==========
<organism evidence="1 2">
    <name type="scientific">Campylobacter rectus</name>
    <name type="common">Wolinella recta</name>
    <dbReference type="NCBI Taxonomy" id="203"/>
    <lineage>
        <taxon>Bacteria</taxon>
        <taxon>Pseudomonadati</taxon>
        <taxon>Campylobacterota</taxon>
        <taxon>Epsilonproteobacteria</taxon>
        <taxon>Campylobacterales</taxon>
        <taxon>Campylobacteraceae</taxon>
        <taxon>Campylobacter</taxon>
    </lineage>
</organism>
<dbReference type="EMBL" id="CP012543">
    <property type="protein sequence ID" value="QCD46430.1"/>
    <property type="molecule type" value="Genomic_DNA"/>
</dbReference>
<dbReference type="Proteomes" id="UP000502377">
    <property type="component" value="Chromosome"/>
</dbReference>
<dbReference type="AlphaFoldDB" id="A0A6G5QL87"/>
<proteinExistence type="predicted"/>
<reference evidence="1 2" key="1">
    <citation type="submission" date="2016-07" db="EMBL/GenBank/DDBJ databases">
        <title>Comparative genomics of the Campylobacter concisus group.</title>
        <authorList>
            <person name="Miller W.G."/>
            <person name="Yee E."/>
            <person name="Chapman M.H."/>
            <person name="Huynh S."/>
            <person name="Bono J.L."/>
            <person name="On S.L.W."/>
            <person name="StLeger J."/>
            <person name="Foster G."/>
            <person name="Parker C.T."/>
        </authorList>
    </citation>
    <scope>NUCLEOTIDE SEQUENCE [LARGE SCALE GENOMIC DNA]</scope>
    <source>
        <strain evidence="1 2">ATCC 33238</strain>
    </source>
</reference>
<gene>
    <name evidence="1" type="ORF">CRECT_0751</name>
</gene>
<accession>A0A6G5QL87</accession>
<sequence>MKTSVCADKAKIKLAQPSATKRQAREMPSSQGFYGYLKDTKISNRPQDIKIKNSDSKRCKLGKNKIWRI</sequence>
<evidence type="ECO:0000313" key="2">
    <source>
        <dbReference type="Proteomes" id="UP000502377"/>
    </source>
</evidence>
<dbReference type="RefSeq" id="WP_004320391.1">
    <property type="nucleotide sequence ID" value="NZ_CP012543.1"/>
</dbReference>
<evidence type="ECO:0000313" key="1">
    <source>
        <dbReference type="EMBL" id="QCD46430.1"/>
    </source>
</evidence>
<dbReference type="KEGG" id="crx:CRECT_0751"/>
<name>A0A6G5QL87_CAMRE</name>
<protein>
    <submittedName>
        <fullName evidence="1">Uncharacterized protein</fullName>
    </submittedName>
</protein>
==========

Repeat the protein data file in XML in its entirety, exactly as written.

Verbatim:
<organism evidence="1 2">
    <name type="scientific">Campylobacter rectus</name>
    <name type="common">Wolinella recta</name>
    <dbReference type="NCBI Taxonomy" id="203"/>
    <lineage>
        <taxon>Bacteria</taxon>
        <taxon>Pseudomonadati</taxon>
        <taxon>Campylobacterota</taxon>
        <taxon>Epsilonproteobacteria</taxon>
        <taxon>Campylobacterales</taxon>
        <taxon>Campylobacteraceae</taxon>
        <taxon>Campylobacter</taxon>
    </lineage>
</organism>
<dbReference type="EMBL" id="CP012543">
    <property type="protein sequence ID" value="QCD46430.1"/>
    <property type="molecule type" value="Genomic_DNA"/>
</dbReference>
<dbReference type="Proteomes" id="UP000502377">
    <property type="component" value="Chromosome"/>
</dbReference>
<dbReference type="AlphaFoldDB" id="A0A6G5QL87"/>
<proteinExistence type="predicted"/>
<reference evidence="1 2" key="1">
    <citation type="submission" date="2016-07" db="EMBL/GenBank/DDBJ databases">
        <title>Comparative genomics of the Campylobacter concisus group.</title>
        <authorList>
            <person name="Miller W.G."/>
            <person name="Yee E."/>
            <person name="Chapman M.H."/>
            <person name="Huynh S."/>
            <person name="Bono J.L."/>
            <person name="On S.L.W."/>
            <person name="StLeger J."/>
            <person name="Foster G."/>
            <person name="Parker C.T."/>
        </authorList>
    </citation>
    <scope>NUCLEOTIDE SEQUENCE [LARGE SCALE GENOMIC DNA]</scope>
    <source>
        <strain evidence="1 2">ATCC 33238</strain>
    </source>
</reference>
<gene>
    <name evidence="1" type="ORF">CRECT_0751</name>
</gene>
<accession>A0A6G5QL87</accession>
<sequence>MKTSVCADKAKIKLAQPSATKRQAREMPSSQGFYGYLKDTKISNRPQDIKIKNSDSKRCKLGKNKIWRI</sequence>
<evidence type="ECO:0000313" key="2">
    <source>
        <dbReference type="Proteomes" id="UP000502377"/>
    </source>
</evidence>
<dbReference type="RefSeq" id="WP_004320391.1">
    <property type="nucleotide sequence ID" value="NZ_CP012543.1"/>
</dbReference>
<evidence type="ECO:0000313" key="1">
    <source>
        <dbReference type="EMBL" id="QCD46430.1"/>
    </source>
</evidence>
<dbReference type="KEGG" id="crx:CRECT_0751"/>
<name>A0A6G5QL87_CAMRE</name>
<protein>
    <submittedName>
        <fullName evidence="1">Uncharacterized protein</fullName>
    </submittedName>
</protein>